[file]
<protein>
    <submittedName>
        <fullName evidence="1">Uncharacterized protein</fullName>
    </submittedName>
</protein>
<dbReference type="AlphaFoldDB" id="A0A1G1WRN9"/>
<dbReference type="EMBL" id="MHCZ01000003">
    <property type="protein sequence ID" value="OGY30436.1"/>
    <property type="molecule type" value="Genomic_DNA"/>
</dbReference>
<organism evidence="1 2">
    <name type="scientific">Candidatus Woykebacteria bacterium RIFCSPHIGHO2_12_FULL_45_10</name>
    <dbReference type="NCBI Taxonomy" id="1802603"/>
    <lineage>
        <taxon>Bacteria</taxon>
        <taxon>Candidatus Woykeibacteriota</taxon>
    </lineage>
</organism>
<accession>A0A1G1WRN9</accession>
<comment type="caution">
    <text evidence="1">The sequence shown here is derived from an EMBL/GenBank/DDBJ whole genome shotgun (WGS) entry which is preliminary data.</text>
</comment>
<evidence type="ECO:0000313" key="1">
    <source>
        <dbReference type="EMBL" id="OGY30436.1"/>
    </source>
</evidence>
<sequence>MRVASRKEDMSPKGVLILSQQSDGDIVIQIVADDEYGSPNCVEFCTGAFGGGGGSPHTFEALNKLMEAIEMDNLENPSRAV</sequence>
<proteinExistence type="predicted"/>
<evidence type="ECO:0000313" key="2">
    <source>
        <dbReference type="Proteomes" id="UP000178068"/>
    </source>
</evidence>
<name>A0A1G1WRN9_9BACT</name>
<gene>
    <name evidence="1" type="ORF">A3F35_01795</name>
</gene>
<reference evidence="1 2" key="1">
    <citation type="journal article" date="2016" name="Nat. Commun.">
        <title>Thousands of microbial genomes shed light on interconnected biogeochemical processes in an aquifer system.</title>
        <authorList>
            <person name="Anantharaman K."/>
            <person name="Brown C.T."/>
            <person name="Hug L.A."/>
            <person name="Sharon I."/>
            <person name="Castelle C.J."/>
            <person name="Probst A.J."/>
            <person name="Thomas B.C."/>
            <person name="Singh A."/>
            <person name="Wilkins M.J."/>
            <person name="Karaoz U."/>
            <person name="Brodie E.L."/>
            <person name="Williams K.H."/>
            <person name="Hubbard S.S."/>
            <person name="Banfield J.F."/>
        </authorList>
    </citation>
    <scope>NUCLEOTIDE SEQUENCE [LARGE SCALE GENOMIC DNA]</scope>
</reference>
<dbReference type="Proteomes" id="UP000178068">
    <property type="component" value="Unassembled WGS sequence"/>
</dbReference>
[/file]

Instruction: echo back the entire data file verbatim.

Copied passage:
<protein>
    <submittedName>
        <fullName evidence="1">Uncharacterized protein</fullName>
    </submittedName>
</protein>
<dbReference type="AlphaFoldDB" id="A0A1G1WRN9"/>
<dbReference type="EMBL" id="MHCZ01000003">
    <property type="protein sequence ID" value="OGY30436.1"/>
    <property type="molecule type" value="Genomic_DNA"/>
</dbReference>
<organism evidence="1 2">
    <name type="scientific">Candidatus Woykebacteria bacterium RIFCSPHIGHO2_12_FULL_45_10</name>
    <dbReference type="NCBI Taxonomy" id="1802603"/>
    <lineage>
        <taxon>Bacteria</taxon>
        <taxon>Candidatus Woykeibacteriota</taxon>
    </lineage>
</organism>
<accession>A0A1G1WRN9</accession>
<comment type="caution">
    <text evidence="1">The sequence shown here is derived from an EMBL/GenBank/DDBJ whole genome shotgun (WGS) entry which is preliminary data.</text>
</comment>
<evidence type="ECO:0000313" key="1">
    <source>
        <dbReference type="EMBL" id="OGY30436.1"/>
    </source>
</evidence>
<sequence>MRVASRKEDMSPKGVLILSQQSDGDIVIQIVADDEYGSPNCVEFCTGAFGGGGGSPHTFEALNKLMEAIEMDNLENPSRAV</sequence>
<proteinExistence type="predicted"/>
<evidence type="ECO:0000313" key="2">
    <source>
        <dbReference type="Proteomes" id="UP000178068"/>
    </source>
</evidence>
<name>A0A1G1WRN9_9BACT</name>
<gene>
    <name evidence="1" type="ORF">A3F35_01795</name>
</gene>
<reference evidence="1 2" key="1">
    <citation type="journal article" date="2016" name="Nat. Commun.">
        <title>Thousands of microbial genomes shed light on interconnected biogeochemical processes in an aquifer system.</title>
        <authorList>
            <person name="Anantharaman K."/>
            <person name="Brown C.T."/>
            <person name="Hug L.A."/>
            <person name="Sharon I."/>
            <person name="Castelle C.J."/>
            <person name="Probst A.J."/>
            <person name="Thomas B.C."/>
            <person name="Singh A."/>
            <person name="Wilkins M.J."/>
            <person name="Karaoz U."/>
            <person name="Brodie E.L."/>
            <person name="Williams K.H."/>
            <person name="Hubbard S.S."/>
            <person name="Banfield J.F."/>
        </authorList>
    </citation>
    <scope>NUCLEOTIDE SEQUENCE [LARGE SCALE GENOMIC DNA]</scope>
</reference>
<dbReference type="Proteomes" id="UP000178068">
    <property type="component" value="Unassembled WGS sequence"/>
</dbReference>